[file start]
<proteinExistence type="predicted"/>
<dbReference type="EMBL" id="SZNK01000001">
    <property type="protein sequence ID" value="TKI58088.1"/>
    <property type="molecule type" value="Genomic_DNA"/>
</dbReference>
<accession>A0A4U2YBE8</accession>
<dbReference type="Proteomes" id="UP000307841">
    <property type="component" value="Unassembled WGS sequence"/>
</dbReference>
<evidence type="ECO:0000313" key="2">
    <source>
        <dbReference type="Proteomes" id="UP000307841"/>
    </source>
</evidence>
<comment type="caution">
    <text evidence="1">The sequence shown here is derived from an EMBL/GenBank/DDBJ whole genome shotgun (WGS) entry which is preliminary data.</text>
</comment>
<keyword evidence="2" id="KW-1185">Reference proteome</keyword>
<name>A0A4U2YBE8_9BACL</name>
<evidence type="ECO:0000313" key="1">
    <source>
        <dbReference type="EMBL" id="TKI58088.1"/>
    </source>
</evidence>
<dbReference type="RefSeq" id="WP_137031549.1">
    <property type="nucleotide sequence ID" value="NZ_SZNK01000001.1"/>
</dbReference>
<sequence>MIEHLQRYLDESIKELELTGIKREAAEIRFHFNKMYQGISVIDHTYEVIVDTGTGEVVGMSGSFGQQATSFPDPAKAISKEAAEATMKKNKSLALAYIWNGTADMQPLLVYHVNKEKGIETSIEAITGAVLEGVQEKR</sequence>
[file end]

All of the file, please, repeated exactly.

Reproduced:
<proteinExistence type="predicted"/>
<dbReference type="EMBL" id="SZNK01000001">
    <property type="protein sequence ID" value="TKI58088.1"/>
    <property type="molecule type" value="Genomic_DNA"/>
</dbReference>
<accession>A0A4U2YBE8</accession>
<dbReference type="Proteomes" id="UP000307841">
    <property type="component" value="Unassembled WGS sequence"/>
</dbReference>
<evidence type="ECO:0000313" key="2">
    <source>
        <dbReference type="Proteomes" id="UP000307841"/>
    </source>
</evidence>
<comment type="caution">
    <text evidence="1">The sequence shown here is derived from an EMBL/GenBank/DDBJ whole genome shotgun (WGS) entry which is preliminary data.</text>
</comment>
<keyword evidence="2" id="KW-1185">Reference proteome</keyword>
<name>A0A4U2YBE8_9BACL</name>
<evidence type="ECO:0000313" key="1">
    <source>
        <dbReference type="EMBL" id="TKI58088.1"/>
    </source>
</evidence>
<dbReference type="RefSeq" id="WP_137031549.1">
    <property type="nucleotide sequence ID" value="NZ_SZNK01000001.1"/>
</dbReference>
<sequence>MIEHLQRYLDESIKELELTGIKREAAEIRFHFNKMYQGISVIDHTYEVIVDTGTGEVVGMSGSFGQQATSFPDPAKAISKEAAEATMKKNKSLALAYIWNGTADMQPLLVYHVNKEKGIETSIEAITGAVLEGVQEKR</sequence>